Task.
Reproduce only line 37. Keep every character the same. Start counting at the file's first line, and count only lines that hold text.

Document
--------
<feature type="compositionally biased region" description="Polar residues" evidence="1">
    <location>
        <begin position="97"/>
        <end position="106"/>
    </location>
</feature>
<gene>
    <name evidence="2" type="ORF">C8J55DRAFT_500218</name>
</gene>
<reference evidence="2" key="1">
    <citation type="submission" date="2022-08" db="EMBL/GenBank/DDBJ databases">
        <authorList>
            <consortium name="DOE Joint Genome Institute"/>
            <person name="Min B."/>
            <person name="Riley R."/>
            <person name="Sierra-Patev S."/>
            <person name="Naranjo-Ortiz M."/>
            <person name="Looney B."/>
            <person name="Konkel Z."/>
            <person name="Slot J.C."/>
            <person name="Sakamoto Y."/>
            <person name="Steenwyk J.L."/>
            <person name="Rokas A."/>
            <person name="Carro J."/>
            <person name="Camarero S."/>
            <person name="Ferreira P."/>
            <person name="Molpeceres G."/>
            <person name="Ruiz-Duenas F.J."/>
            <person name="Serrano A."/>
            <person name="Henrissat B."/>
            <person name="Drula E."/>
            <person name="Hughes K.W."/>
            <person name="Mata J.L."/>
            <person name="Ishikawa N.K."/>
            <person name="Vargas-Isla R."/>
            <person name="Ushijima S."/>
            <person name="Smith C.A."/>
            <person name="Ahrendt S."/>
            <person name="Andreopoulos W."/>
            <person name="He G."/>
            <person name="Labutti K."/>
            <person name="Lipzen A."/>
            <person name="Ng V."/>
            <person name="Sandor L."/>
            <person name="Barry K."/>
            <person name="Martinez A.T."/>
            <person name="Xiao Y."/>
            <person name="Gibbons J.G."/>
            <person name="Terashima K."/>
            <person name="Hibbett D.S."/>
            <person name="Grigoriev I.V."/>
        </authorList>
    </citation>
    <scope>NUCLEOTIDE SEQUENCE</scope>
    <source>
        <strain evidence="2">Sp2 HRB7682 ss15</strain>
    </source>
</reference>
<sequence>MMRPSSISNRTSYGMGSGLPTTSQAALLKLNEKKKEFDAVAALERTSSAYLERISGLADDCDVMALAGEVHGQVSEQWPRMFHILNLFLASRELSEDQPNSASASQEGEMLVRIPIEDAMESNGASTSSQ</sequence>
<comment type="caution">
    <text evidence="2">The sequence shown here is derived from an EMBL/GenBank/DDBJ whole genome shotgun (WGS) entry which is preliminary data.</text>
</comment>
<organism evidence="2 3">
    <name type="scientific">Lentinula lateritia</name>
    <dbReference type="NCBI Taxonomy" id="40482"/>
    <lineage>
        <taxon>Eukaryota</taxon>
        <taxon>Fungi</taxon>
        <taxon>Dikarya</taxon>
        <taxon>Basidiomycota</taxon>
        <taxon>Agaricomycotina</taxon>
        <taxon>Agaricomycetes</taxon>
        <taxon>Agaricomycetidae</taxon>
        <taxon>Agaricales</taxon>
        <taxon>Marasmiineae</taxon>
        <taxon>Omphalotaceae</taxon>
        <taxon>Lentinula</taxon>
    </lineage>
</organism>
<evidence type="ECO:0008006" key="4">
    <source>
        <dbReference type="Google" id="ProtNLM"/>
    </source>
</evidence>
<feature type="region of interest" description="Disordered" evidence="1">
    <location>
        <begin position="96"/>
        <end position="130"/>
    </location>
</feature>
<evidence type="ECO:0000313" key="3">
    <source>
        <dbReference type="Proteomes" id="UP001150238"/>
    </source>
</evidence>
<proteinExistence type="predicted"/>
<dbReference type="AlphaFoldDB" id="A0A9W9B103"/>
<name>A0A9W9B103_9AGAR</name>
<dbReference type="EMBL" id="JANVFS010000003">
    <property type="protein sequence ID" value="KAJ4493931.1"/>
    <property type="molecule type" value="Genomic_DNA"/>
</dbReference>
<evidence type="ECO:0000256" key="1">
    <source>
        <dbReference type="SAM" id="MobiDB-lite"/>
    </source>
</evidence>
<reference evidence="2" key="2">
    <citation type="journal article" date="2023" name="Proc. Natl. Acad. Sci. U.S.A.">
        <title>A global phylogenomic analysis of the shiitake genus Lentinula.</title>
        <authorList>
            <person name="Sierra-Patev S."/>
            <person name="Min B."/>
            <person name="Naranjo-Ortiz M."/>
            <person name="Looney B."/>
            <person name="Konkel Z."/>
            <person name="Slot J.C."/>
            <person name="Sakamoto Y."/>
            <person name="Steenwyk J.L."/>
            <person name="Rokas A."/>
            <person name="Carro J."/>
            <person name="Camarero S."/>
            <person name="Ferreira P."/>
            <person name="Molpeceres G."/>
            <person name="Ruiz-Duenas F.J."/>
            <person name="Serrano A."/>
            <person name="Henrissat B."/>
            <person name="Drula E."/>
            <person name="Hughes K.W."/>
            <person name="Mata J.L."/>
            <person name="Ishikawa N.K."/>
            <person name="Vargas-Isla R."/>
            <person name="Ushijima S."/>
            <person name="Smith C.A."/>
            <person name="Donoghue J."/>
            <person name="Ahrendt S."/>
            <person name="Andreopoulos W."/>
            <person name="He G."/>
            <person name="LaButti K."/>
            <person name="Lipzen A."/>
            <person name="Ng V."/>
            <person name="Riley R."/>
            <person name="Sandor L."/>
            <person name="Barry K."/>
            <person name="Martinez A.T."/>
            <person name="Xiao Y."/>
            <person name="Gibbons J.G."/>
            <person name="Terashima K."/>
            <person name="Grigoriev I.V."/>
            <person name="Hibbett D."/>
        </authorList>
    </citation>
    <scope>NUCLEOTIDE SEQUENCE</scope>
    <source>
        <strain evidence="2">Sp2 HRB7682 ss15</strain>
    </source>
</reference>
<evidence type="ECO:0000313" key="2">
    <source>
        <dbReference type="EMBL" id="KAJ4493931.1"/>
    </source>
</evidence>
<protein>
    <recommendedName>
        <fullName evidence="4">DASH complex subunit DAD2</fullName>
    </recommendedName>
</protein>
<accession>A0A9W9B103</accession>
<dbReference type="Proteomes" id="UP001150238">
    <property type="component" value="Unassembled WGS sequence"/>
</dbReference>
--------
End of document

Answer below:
            <person name="Smith C.A."/>